When you’re trying to lose weight, one of the greatest favors you can do for yourself is plan ahead — especially in the kitchen. Keeping track of your intake, controlling portion sizes and prepping well-balanced meals helps you create a calorie deficit and make healthy eating a habit.
Even better, “if you’re trying to lose weight, meal prepping really simplifies things,” says Sam Presicci, lead registered dietitian at Snap Kitchen based in Austin, Texas. “It takes away the guesswork of what to eat that day and knowing you have healthy food waiting in the fridge can make the pull of unhealthy choices less strong.”
In fact, people who meal plan tend to eat more nutritious foods and a greater variety of them compared to those that don’t, according to a recent study in the International Journal of Behavioral Nutrition and Physical Activity.
While meal prep doesn’t have to be daunting, there are some things you should keep in mind to reap the benefits. Here, experts weigh in on five common mistakes and share strategies for fixing them:
“Accurate portion sizes are key, so make sure your container size reflects them,” says Micah Siva, RD, chef, and founder of NutritionXKitchen. “If your containers are too big, you might be tempted to fill them, and as a result, overeat at each meal.” Conversely, “if they’re too small, you may be tempted to eat extra snacks, sides or meals, which can negatively impact the number of calories you consume during the day.”
The fix: Look for containers that fit standard portion sizes. For example, look for smaller single-ounce size containers for salad dressing or snacks like nuts. For meal-worthy salads, Siva recommends buying 30-ounce containers. You can also make portioning each component of your meal easier (and avoid wilted salads), by looking for containers that come with dividers.
It can be easy to get overwhelmed with meal prep if you’re walking into the grocery store with too many lists, trying to make elaborate recipes and doing too much at once.
The fix: Take advantage of supermarket shortcuts: “Don’t be afraid to buy pre-cut veggies or already-marinated meat,” suggests Presicci. Then, opt for meals with minimal hands-on time, like recipes you can make in a slow cooker.
While it might be tempting to get it all done in one day, food safety rules say you’re better off preparing foods a few times a week (Think: Sunday morning and Wednesday evenings, for instance). Spreading meal prep time ensures you don’t cook too much — and end up overeating to avoid wasting food.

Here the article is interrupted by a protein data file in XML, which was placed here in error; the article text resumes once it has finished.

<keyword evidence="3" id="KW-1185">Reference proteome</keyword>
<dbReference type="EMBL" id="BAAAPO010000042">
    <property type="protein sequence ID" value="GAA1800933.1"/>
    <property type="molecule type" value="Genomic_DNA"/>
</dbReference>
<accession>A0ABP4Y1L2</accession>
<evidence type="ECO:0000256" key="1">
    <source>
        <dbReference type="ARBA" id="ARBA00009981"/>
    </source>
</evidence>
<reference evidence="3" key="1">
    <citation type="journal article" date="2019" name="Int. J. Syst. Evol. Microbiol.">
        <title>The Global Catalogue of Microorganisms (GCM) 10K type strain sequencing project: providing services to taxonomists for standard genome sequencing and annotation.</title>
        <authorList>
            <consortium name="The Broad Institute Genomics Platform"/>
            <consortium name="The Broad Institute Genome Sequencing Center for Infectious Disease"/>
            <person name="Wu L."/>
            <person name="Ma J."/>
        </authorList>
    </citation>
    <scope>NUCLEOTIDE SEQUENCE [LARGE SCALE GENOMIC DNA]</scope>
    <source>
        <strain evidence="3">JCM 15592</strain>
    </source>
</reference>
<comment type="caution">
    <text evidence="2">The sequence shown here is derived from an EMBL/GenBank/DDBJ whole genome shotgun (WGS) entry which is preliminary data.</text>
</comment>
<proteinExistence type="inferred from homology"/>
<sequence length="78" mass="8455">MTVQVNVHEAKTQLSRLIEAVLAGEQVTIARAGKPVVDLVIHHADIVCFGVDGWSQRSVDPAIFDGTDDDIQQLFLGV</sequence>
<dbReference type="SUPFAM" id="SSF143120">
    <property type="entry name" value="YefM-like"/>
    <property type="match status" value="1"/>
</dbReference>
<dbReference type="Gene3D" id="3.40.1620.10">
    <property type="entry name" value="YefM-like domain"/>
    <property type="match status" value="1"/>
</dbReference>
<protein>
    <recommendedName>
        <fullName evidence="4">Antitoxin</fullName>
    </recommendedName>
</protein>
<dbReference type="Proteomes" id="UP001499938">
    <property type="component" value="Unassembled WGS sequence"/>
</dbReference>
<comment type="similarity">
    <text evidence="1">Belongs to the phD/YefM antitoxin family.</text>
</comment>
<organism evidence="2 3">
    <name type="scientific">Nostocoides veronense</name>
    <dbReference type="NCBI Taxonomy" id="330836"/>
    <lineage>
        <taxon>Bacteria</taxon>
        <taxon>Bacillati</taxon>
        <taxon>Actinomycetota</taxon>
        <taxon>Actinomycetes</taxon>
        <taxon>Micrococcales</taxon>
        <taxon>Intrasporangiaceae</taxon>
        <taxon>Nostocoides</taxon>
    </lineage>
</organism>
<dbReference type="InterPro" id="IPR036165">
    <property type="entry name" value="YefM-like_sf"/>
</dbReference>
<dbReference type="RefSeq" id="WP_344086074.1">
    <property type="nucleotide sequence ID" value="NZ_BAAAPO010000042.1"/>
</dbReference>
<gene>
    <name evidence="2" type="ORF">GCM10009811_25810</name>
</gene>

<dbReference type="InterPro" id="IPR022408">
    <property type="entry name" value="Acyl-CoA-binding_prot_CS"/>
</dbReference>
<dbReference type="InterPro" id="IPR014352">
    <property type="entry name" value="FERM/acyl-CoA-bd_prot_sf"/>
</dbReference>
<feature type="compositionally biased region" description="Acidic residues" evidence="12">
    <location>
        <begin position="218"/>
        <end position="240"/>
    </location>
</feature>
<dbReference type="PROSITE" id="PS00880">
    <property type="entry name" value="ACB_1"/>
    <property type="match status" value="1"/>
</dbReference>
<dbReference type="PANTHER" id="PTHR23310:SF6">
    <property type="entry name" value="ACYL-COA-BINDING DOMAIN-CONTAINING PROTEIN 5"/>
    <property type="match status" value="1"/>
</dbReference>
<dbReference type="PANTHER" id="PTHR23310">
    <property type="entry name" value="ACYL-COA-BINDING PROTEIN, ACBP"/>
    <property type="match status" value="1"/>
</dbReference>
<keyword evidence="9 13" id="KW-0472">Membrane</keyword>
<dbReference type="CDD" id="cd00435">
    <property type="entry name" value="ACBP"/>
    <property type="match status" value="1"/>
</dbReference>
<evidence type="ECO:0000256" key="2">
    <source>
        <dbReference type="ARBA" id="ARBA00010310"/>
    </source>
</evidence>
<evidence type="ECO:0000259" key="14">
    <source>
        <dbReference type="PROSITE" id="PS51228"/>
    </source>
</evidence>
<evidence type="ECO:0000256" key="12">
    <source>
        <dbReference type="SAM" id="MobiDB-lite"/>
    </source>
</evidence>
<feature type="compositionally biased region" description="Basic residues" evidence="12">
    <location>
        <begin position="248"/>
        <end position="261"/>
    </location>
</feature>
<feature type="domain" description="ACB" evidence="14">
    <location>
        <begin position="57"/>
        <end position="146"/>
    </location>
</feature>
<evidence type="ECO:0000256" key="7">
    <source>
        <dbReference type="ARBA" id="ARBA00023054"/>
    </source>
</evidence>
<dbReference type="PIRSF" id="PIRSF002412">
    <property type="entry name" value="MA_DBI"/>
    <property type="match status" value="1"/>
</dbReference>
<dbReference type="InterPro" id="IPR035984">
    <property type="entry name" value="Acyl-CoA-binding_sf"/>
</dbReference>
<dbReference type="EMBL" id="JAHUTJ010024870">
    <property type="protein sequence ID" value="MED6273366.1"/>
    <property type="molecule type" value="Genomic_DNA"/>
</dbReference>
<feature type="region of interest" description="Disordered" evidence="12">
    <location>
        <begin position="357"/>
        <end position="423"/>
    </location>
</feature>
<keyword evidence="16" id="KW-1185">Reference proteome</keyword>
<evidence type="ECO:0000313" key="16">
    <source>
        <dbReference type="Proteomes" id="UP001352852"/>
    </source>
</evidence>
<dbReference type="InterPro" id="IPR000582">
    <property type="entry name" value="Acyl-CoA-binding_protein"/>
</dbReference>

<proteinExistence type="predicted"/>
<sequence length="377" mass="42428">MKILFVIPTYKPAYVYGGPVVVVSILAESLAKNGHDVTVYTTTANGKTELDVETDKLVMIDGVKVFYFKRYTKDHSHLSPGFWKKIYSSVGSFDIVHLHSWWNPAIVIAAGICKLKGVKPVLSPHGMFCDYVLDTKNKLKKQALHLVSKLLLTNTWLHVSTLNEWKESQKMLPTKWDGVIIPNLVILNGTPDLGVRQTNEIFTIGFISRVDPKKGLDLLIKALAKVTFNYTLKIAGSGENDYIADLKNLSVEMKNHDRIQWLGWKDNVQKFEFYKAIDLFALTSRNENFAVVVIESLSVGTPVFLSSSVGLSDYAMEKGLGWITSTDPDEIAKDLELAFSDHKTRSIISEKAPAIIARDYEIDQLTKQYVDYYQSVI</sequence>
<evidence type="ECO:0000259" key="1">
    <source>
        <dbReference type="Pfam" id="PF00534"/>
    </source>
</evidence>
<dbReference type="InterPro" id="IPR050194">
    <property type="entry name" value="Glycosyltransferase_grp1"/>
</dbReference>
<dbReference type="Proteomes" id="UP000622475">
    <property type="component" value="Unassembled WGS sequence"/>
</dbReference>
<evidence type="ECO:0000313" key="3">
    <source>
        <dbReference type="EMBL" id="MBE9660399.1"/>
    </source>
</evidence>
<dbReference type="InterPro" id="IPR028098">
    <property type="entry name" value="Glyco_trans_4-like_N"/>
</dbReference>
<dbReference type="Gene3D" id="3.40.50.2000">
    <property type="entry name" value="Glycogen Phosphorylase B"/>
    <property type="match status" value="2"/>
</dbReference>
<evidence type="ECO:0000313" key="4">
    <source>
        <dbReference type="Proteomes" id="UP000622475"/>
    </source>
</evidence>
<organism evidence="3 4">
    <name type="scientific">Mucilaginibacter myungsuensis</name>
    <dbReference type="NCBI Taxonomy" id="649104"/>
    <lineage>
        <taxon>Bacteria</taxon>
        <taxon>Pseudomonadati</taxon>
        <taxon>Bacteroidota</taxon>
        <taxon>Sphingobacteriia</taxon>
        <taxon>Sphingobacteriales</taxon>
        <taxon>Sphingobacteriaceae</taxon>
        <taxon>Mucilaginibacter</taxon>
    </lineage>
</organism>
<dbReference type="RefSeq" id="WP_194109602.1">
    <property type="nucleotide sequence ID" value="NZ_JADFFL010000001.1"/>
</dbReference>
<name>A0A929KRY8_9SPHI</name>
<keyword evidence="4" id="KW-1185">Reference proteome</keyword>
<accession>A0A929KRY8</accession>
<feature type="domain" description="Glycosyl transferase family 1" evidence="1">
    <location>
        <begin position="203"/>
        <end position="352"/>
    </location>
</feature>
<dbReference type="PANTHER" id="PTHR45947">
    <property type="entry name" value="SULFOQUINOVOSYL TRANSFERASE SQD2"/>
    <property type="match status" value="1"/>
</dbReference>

The fix: “I typically suggest prepping 3–4 days’ worth of meals,” says Siva. “Not only do most foods keep fresh for that length of time, but it also gives you flexibility.” Leave room in your meal plan for leftovers, too. For example, you can repurpose last night’s dinner as omelets and tacos for breakfast and sandwiches for lunch.
Another common mistake RDs see is “prepping food that’s not balanced, meaning you’re leaving out critical macronutrients,” says Presicci.
The fix: Getting portion sizes down is key. Aim to include 4–6 ounces of protein (i.e., a palm-sized portion of chicken, fish or tempeh), 1–2 cups of non-starchy vegetables (i.e., two handfuls of cauliflower, broccoli or salad greens), half a cup of starchy vegetables or carbs (a fist-sized portion of beans, sweet potatoes or whole grains), plus 1–2 tablespoons of healthy fats (one full dinner spoon of olive oil or avocado oil), says Siva. “Stick to this template, and you’ll ensure that you stay full and see results.”
“Meal planning isn’t just about lunch or dinner. It should also include preparing snacks to keep you fueled,” says Siva. “Healthy snacks can help with weight loss by managing your hunger levels and reducing the possibility of overeating at your next meal.”
The fix: “Opt for snacks that contain protein and fiber, which helps fill you up and stabilize blood sugar levels (key for keeping your energy up and avoiding the office candy jar),” explains Siva. Some smart choices include hummus and veggies, apple slices with peanut butter or crackers and cheese. But stick to snack-sized portions — a good rule is to go by your thumb size: 2–3 for hummus, 2 for cheese and 1 for peanut butter, says Siva.